University of Arizona President Robbins Approves Online School Deal Despite Red Flags

When the University of Arizona acquired Ashford University, a for-profit online college with a history of fraudulent marketing practices and questionable degrees, administrators promised to increase student diversity and provide a guaranteed source of revenue.

Less than four years later, the public institution faces a multimillion-dollar budget shortage, highlighting the merger as a major factor to its financial instability.

The online university, renamed as the University of Arizona Global Campus, or UAGC, has failed to generate a profit for UA. The closure of Zovio, the educational technology business that handled UAGC’s operations, has resulted in significant cost increases for the university.

Since the acquisition, the online university’s enrollment has decreased by one-third in just four years. Nonetheless, UA and UAGC officials both predict an increase in enrollment.

A trove of public records obtained by The Arizona Republic surrounding the initial merger in 2020 show that UA President Robert Robbins and top university officials were aware of the online school’s concerning trajectory, which included a downward enrollment spiral that began years ago as well as dismal graduation and retention rates.

Instead, they created a public relations campaign to minimize the hazards of the merger and appeal to faculty members. Months before the announcement, Robbins was planning a meal at his house to negotiate the deal with executives from the online university’s operating firm, one of multiple overtures between the leaders.

Those advocating for the deal were aware that it would face difficult issues from the start.

“Do you know the current retention and graduation rate at Ashford?” Brent White, one of the university executives in charge of the merger, wrote to another official via email on May 29, 2020. At that time, the six-year graduation rate was 9%.

“The Wikipedia entry about Ashford reads like a hit job… We urgently need a public relations firm right away.”

The acquisition, which was finally completed last year, added $265.5 million in operating costs to the university’s budget in 2023, putting the school’s acceptable level of working capital squarely in the red, according to the UA’s November presentation to the Arizona Board of Regents, the governing body that oversees the state’s public university system.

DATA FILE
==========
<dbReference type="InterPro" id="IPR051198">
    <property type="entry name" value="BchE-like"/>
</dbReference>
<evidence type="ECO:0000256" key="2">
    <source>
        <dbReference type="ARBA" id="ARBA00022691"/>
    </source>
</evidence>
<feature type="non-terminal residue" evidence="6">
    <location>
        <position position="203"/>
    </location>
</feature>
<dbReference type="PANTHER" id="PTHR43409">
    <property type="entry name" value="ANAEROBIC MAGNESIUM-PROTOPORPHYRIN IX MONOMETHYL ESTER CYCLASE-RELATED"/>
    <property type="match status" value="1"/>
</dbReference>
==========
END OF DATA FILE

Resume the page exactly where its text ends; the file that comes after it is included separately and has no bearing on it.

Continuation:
However, school officials and members of the Arizona Board of Regents — the public entity tasked with vetting the deal — defend it as a financial boon for the University of Arizona, even questioning the relevance of the metric the board itself designated to determine a public university’s financial health.

John Arnold is the executive director of the Arizona Board of Regents and the interim CFO of the University of Arizona. He was appointed in December after the university’s financial health fell below an acceptable threshold.

But in an interview with The Arizona Republic, he appeared to doubt the basis for his appointment.

“What’s more important — days cash on hand or total cash and the direction of your cash balance?” Arnold stated.

He stated that the cash infusion supplied by UAGC when it was acquired offset the pressure the transaction put on the university’s overall financial condition. When the agreement was finalized in June of last year, UA received a one-time payment of $47 million. Previously, the university received $20 million from the deal during fiscal year 2021.

“To date, UAGC has been nothing but a positive financial impact on the university,” Arnold went on to say.

UAGC forecasted an operating deficit of $18.3 million in November, based on the most recent statistics available. According to Arnold, the online school is projected to run a $2.5 million deficit in the 2024 budget year. University authorities promise to return the operation to profitability by 2025, citing considerable cost-cutting initiatives that UAGC must adopt immediately.

The university addressed the online school in December, proposing a plan to instantly remedy its financial gap, stating that administrators were removing administrative and program redundancies at UAGC by integrating it into the university’s operations.

However, the 2024 state enrollment report shows a decrease in student numbers, calling into question school authorities’ promises of a speedy recovery. The school’s enrollment has plummeted to 24,300 pupils from over 35,000 in 2020, when the acquisition was announced.

University officials are unsure how UAGC will increase enrollment while making significant operating changes, including a hiring freeze.

Gary Packard, interim senior vice provost of online initiatives for UAGC and Arizona Online, stated that enrollment was falling at the time of the acquisition in 2020. “It was unrealistic to think that to change a brand, to change ownership would stem that.”

When asked why university authorities would acquire an entity with dropping enrollment figures while promising financial revitalization, Packard commended the question before responding.

“It was purchased for its future potential,” that’s what he claimed.

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